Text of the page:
To realise Lovehunter, Whitesnake repaired to Clearwell Castle, the 18th-century estate in the Forest Of Dean where Led Zeppelin held initial sessions for their In Through The Out Door album. The surroundings were already familiar to David Coverdale and Jon Lord – both of whom were major players when Deep Purple visited Clearwell to prepare for their mid-70s albums Burn and Stormbringer – and they invited another long-time Purple associate, producer Martin Birch, to oversee the creation of their new record.

Birch – who later helmed many of the best Iron Maiden songs – was referred to as “Headmaster” by most of his clients, as he was renowned as a paragon of efficiency in the studio. He had a sense of humour (Clearwell was allegedly haunted, and Birch enjoyed piping spooky sounds into the band’s headphones as the tapes rolled), but his disciplined methods ensured the sessions ran smoothly, and Lovehunter emerged featuring a clutch of Whitesnake’s most enduring tracks.

“We went down an absolute storm”

The album’s primary lingua franca was the potent, blues-tinged hard rock with which this initial iteration of Whitesnake excelled. It kicked off in fine style with the anthemic Long Way From Home and continued to play to the band’s strengths on adroitly executed, radio-friendly rockers such as Medicine Man and You’n’Me – all of which featured punchy ensemble performances and expressive, yet never histrionic, solos from Bernie Marsden.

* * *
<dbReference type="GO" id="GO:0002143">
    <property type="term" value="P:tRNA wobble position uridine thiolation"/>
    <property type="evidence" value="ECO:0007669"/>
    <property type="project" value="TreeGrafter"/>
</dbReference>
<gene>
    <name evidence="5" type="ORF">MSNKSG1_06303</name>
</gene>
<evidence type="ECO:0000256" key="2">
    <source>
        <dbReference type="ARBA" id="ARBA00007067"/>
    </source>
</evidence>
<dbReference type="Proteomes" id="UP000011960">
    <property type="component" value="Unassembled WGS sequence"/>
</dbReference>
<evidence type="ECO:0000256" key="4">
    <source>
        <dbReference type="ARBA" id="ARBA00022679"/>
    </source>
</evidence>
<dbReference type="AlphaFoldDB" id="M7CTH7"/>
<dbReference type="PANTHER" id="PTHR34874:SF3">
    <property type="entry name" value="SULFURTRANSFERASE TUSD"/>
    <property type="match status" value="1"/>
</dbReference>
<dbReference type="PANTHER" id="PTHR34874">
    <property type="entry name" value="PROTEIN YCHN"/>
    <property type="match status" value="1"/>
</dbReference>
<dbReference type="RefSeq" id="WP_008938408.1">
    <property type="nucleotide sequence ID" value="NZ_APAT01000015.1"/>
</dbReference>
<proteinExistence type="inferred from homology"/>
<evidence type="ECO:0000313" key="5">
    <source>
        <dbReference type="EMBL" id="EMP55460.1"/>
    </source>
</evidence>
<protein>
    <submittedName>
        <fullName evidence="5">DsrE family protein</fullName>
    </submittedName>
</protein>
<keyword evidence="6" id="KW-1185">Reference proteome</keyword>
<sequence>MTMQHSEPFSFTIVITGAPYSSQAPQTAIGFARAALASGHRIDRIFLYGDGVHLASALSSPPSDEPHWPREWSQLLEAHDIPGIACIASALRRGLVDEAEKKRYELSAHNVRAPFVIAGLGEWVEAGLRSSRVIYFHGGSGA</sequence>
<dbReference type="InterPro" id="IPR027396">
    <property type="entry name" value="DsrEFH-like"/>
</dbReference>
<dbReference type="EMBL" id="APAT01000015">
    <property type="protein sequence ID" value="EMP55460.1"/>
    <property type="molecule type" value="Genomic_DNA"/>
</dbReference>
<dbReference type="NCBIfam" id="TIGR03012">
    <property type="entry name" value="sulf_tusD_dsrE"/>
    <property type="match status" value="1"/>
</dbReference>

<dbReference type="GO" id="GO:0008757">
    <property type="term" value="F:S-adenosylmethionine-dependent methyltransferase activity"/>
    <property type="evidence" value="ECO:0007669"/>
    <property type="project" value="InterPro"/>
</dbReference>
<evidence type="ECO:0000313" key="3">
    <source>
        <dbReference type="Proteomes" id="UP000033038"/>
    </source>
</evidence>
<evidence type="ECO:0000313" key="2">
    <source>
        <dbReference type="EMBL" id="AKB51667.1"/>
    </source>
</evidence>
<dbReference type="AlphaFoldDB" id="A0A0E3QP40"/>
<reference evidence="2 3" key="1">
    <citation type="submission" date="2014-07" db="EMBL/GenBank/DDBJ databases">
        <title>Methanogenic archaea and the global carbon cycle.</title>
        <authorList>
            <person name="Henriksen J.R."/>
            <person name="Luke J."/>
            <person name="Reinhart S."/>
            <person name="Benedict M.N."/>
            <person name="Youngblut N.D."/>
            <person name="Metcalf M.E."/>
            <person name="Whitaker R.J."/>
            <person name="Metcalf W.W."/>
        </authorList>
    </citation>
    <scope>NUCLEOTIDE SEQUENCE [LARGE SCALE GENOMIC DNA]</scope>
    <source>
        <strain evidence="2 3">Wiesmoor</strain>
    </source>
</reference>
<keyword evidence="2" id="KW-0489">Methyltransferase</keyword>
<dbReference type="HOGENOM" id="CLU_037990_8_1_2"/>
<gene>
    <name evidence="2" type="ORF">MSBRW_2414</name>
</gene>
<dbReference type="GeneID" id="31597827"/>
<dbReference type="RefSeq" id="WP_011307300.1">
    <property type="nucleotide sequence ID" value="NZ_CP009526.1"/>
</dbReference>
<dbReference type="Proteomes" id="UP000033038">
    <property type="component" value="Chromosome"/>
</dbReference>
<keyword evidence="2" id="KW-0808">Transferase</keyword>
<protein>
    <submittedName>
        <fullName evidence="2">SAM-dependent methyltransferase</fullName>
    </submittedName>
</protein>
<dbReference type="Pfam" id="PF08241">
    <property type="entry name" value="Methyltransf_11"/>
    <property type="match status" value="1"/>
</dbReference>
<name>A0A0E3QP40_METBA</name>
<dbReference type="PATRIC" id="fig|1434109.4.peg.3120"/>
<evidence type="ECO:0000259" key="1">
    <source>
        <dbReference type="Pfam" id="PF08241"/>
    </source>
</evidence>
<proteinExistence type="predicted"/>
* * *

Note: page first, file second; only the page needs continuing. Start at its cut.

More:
The record also included a compelling version of the urgent live favourite Walking In The Shadow Of The Blues, and if Coverdale leant a little heavily on the innuendo on Lovehunter’s lascivious title track, then the balance was soon redressed by the classy, Free-esque ballad, Help Me Thro’ The Day and the tender We Wish You Well, with the latter providing the record with the fondest of adieus.

Whitesnake were confident they’d come up with the goods on Lovehunter, and that feeling was confirmed when they debuted some of the songs live at August 1979’s Reading Festival – a potent performance which convinced the band they were heading in the right direction with a collection of the best Whitesnake songs in tow.

“The band got better and more successful”

“We went down an absolute storm, and that made a big difference,” Bernie Marsden told Classic Rock. “We sold a lot of records when [Lovehunter] come out. Ian [Paice, drummer] was yet to come, but Jon had already joined and it made us think, Maybe we’re a bigger band than we thought.”

As Marsden recalls, Lovehunter did indeed open doors for Whitesnake following its release, on 1 October 1979. Though not a major hit, its lead single, Long Way From Home, enjoyed decent airplay and – in conjunction with the band’s burgeoning live reputation – helped the album climb the UK charts; it ultimately peaked at No.29, offering David Coverdale’s team the first glimpse of the more substantial success lurking around the corner.

“Back in those days Whitesnake really was a collective,” Marsden said in 2019. “We argued about things because they really mattered… And because of that the band got better and more successful with Ready An’ Willing and Come An’ Get It. But Trouble and Lovehunter were really good records.”